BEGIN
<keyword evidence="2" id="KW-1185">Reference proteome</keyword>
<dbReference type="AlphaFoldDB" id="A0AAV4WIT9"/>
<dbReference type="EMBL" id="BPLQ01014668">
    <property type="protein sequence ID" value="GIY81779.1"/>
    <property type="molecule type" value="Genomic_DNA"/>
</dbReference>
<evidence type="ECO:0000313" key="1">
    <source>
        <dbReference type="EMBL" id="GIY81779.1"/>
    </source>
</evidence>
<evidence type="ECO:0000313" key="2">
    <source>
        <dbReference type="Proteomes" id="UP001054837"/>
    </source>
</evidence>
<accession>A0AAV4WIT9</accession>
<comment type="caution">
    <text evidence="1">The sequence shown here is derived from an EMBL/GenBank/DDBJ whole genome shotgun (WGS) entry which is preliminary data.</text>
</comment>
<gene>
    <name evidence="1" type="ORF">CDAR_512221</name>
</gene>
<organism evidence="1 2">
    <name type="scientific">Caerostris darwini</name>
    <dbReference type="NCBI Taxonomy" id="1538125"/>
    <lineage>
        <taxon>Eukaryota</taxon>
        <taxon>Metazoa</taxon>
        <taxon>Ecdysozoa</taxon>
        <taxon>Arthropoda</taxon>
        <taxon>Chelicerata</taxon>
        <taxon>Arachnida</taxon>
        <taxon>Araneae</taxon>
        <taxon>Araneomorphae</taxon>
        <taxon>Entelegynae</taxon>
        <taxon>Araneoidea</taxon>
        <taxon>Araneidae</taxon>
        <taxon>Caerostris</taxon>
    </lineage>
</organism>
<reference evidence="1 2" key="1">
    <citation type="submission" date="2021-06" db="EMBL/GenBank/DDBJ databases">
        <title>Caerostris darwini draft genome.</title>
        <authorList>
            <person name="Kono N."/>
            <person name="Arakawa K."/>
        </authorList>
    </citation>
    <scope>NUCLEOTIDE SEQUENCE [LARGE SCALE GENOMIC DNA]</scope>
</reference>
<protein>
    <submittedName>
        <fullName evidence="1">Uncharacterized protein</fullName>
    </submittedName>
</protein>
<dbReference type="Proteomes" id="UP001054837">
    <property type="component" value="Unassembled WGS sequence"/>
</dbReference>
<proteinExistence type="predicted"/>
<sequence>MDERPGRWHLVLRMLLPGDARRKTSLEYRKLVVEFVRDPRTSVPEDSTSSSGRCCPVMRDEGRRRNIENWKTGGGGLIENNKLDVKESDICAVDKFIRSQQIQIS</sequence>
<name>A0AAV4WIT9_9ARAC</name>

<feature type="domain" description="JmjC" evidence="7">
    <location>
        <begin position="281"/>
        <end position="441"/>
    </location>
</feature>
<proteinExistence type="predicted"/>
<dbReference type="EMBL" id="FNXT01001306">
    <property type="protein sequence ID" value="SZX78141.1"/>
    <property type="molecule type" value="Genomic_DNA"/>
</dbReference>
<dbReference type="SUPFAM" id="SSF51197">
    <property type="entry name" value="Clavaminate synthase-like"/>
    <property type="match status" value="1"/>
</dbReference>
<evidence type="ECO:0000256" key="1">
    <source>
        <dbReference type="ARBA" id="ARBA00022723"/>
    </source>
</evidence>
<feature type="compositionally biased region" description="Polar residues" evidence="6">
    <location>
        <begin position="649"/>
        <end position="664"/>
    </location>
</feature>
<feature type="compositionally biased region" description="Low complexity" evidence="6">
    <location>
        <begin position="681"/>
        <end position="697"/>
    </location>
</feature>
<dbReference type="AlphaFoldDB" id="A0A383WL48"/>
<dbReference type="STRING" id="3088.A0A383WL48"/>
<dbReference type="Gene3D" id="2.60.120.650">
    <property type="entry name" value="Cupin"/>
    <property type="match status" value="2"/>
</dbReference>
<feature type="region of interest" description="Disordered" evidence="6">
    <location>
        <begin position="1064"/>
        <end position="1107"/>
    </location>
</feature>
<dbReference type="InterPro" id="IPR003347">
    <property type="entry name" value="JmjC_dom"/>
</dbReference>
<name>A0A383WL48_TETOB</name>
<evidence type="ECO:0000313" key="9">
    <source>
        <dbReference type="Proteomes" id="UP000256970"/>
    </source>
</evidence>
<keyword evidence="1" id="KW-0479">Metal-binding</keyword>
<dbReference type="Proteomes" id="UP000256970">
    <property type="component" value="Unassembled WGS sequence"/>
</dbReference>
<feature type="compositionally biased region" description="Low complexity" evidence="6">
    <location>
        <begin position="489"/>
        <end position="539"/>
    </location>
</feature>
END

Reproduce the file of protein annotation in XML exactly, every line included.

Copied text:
<keyword evidence="2" id="KW-1185">Reference proteome</keyword>
<dbReference type="AlphaFoldDB" id="A0AAV4WIT9"/>
<dbReference type="EMBL" id="BPLQ01014668">
    <property type="protein sequence ID" value="GIY81779.1"/>
    <property type="molecule type" value="Genomic_DNA"/>
</dbReference>
<evidence type="ECO:0000313" key="1">
    <source>
        <dbReference type="EMBL" id="GIY81779.1"/>
    </source>
</evidence>
<evidence type="ECO:0000313" key="2">
    <source>
        <dbReference type="Proteomes" id="UP001054837"/>
    </source>
</evidence>
<accession>A0AAV4WIT9</accession>
<comment type="caution">
    <text evidence="1">The sequence shown here is derived from an EMBL/GenBank/DDBJ whole genome shotgun (WGS) entry which is preliminary data.</text>
</comment>
<gene>
    <name evidence="1" type="ORF">CDAR_512221</name>
</gene>
<organism evidence="1 2">
    <name type="scientific">Caerostris darwini</name>
    <dbReference type="NCBI Taxonomy" id="1538125"/>
    <lineage>
        <taxon>Eukaryota</taxon>
        <taxon>Metazoa</taxon>
        <taxon>Ecdysozoa</taxon>
        <taxon>Arthropoda</taxon>
        <taxon>Chelicerata</taxon>
        <taxon>Arachnida</taxon>
        <taxon>Araneae</taxon>
        <taxon>Araneomorphae</taxon>
        <taxon>Entelegynae</taxon>
        <taxon>Araneoidea</taxon>
        <taxon>Araneidae</taxon>
        <taxon>Caerostris</taxon>
    </lineage>
</organism>
<reference evidence="1 2" key="1">
    <citation type="submission" date="2021-06" db="EMBL/GenBank/DDBJ databases">
        <title>Caerostris darwini draft genome.</title>
        <authorList>
            <person name="Kono N."/>
            <person name="Arakawa K."/>
        </authorList>
    </citation>
    <scope>NUCLEOTIDE SEQUENCE [LARGE SCALE GENOMIC DNA]</scope>
</reference>
<protein>
    <submittedName>
        <fullName evidence="1">Uncharacterized protein</fullName>
    </submittedName>
</protein>
<dbReference type="Proteomes" id="UP001054837">
    <property type="component" value="Unassembled WGS sequence"/>
</dbReference>
<proteinExistence type="predicted"/>
<sequence>MDERPGRWHLVLRMLLPGDARRKTSLEYRKLVVEFVRDPRTSVPEDSTSSSGRCCPVMRDEGRRRNIENWKTGGGGLIENNKLDVKESDICAVDKFIRSQQIQIS</sequence>
<name>A0AAV4WIT9_9ARAC</name>

<feature type="domain" description="JmjC" evidence="7">
    <location>
        <begin position="281"/>
        <end position="441"/>
    </location>
</feature>
<proteinExistence type="predicted"/>
<dbReference type="EMBL" id="FNXT01001306">
    <property type="protein sequence ID" value="SZX78141.1"/>
    <property type="molecule type" value="Genomic_DNA"/>
</dbReference>
<dbReference type="SUPFAM" id="SSF51197">
    <property type="entry name" value="Clavaminate synthase-like"/>
    <property type="match status" value="1"/>
</dbReference>
<evidence type="ECO:0000256" key="1">
    <source>
        <dbReference type="ARBA" id="ARBA00022723"/>
    </source>
</evidence>
<feature type="compositionally biased region" description="Polar residues" evidence="6">
    <location>
        <begin position="649"/>
        <end position="664"/>
    </location>
</feature>
<feature type="compositionally biased region" description="Low complexity" evidence="6">
    <location>
        <begin position="681"/>
        <end position="697"/>
    </location>
</feature>
<dbReference type="AlphaFoldDB" id="A0A383WL48"/>
<dbReference type="STRING" id="3088.A0A383WL48"/>
<dbReference type="Gene3D" id="2.60.120.650">
    <property type="entry name" value="Cupin"/>
    <property type="match status" value="2"/>
</dbReference>
<feature type="region of interest" description="Disordered" evidence="6">
    <location>
        <begin position="1064"/>
        <end position="1107"/>
    </location>
</feature>
<dbReference type="InterPro" id="IPR003347">
    <property type="entry name" value="JmjC_dom"/>
</dbReference>
<name>A0A383WL48_TETOB</name>
<evidence type="ECO:0000313" key="9">
    <source>
        <dbReference type="Proteomes" id="UP000256970"/>
    </source>
</evidence>
<keyword evidence="1" id="KW-0479">Metal-binding</keyword>
<dbReference type="Proteomes" id="UP000256970">
    <property type="component" value="Unassembled WGS sequence"/>
</dbReference>
<feature type="compositionally biased region" description="Low complexity" evidence="6">
    <location>
        <begin position="489"/>
        <end position="539"/>
    </location>
</feature>